Single-use is so 2020!
It takes 21 days to form a new habit. Not long hey?
Over the past twelve months we have collectively formed many new habits. While some have been mandated (like the Covid Safe app) others have taken rise through cultural anxieties (like the panic around reusable cups), all the result of uncertain times.
As a society we now have a better understanding of our collective behaviours.
Companies like Facebook and Google, using the data they collect about each of us, are becoming increasingly more powerful. Largely because of their ability to predict our behaviours and nudge us in the directions of those who can afford to pay.
Predicting and manipulating behaviour is an everyday occurrence. Sounds a bit scary, but it's a reality. So when Starbucks decided to ban reusable cups (with zero scientific or government advice), the algorithms kicked into gear and those who could afford to exploit the panic, did so.
In a way we’ve been playing catch up ever since. And those on the front line, our baristas and cafe owners, have been caught in the middle of it all.
Reclaiming the reusable future is a public health emergency, environmental emergency and cultural imperative.
Leading the way forward is a growing number of cafes who are ‘bucking’ the Starbucks trend, showing the world how reusables are not only safe to use, but preferred.
As an organisation we want to be able to better support them, so in January we embarked on a pilot project to assist cafes to implement behaviour change initiatives - a coordinated pilot across our Plastic Free Places communities, from all corners of Australia.
THE REUSABLES PILOT PROJECT
With our support, Sonder Coffee @sondercoffeeperth in Vic Park, dedicated January to increasing the usage of reusable cups by their customers, culminating in ‘Use Your Own Cup Day’ on Friday 29 January, where Sonder stopped using single-use cups for the entire day, offering takeaways in reusables cups only. The goal was to reduce waste, plastic pollution and change customer habits.
Sonder also actively engaged with their community not simply as consumers of coffee, but also as responsible citizens. This approach helped to foster a stronger sense of community and loyalty from the residents of Vic Park.
To engage customers, Sonder had several initiatives. They:
implemented a mug library for customers to borrow a mug and return it on their next visit.
used the Renome reusable cup network, where customers pay a $5 deposit to borrow a reusable cup, with the deposit refunded on return.
stamped their single-use cups with a reminder for their customers to BYO next time.
held a competition for repeat customers who brought their reusables to win coffees.
continued to offer a 50c discount for reusables.
encouraged customers to take some ‘me-time’ and dine-in if they forgot their own cup
displaying “Reusables Preferred Here” posters and signage so that customers felt comfortable to BYO.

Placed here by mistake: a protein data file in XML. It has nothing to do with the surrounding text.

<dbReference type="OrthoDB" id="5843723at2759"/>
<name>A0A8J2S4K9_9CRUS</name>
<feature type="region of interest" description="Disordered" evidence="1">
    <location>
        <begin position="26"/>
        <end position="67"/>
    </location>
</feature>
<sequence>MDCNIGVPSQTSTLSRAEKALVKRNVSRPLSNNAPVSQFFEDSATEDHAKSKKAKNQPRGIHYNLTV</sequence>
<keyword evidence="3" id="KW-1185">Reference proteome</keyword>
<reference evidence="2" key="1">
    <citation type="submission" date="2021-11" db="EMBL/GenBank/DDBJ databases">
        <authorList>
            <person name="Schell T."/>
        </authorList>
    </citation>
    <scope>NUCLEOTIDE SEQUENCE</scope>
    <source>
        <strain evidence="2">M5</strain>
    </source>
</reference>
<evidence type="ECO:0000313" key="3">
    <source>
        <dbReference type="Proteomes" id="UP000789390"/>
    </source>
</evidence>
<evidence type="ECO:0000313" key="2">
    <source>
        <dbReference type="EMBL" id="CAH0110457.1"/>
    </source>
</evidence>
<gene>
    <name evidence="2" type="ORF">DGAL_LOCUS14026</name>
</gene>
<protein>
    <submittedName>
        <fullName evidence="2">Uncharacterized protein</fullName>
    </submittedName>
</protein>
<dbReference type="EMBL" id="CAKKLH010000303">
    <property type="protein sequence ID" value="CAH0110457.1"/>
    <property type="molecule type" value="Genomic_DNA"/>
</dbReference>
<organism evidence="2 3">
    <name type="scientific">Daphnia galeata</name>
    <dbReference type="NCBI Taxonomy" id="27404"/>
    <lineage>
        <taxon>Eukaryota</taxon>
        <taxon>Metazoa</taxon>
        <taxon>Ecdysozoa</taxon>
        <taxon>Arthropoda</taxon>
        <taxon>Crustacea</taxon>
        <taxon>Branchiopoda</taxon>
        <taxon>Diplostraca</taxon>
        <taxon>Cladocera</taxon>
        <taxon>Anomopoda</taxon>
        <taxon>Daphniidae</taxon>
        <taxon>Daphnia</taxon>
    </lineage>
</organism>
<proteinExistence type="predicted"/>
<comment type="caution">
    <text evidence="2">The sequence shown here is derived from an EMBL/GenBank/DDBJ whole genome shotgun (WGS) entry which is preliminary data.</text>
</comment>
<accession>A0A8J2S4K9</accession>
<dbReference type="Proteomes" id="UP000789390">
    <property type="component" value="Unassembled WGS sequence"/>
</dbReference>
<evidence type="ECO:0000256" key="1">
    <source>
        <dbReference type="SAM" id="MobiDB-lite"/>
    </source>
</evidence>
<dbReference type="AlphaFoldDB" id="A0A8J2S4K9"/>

Week one: 17.5% of customers used their own cup.
Week two: 20.3% of customers used their own cup.
Week three: 21.2% of customers used their own cup.
On ‘Use your own cup day’: 100% of customers used their own cup or dined-in.
The remaining % of customers were a combination of both dine-in and takeaway single-use. We did not have separate data for single-use/dine-in for this pilot.
January was so successful that Sonder Coffee is continuing to strive towards increasing the number of reusable cups used, hoping to one day soon be 100% reusable every day.
WHY ARE WE DOING THIS?
Across Australia, 2.7 million single-use throwaway cups are discarded every day. They cannot be recycled in kerbside collections due to their plastic lining. They contaminate the recycling stream, end up in landfill, or worse, in our environment.
Our throwaway culture devalues all of us... everything and everyone 😢. We want to build a reuse culture and show that reuse is possible and more beneficial than single-use to businesses and our communities.
The concept of a ‘Use Your Own Cup Day’ was inspired by UYO.NZ which started in New Zealand in 2018 and we’re excited to bring it to Australia. We ran this campaign in each of our Plastic Free Places communities (Adelaide, Perth, Cairns, Townsville and Byron Bay).
We’ve been so blown away by the feedback and are now developing a toolkit so other cafes can follow suit, increase their use of reusables, reduce their costs and the impacts their business and customers have on our environment.
We learnt a lot over the course of January - it's not just the big tech companies or those with the greatest financial reach, that can change our collective behaviours. As a society we can reclaim our future and make our own decisions about the type of world we want to live in. And by empowering cafes with the tools and knowledge of behaviour change we can foster a society of reuse. One where cafes are in control of their destiny, not multinational chains.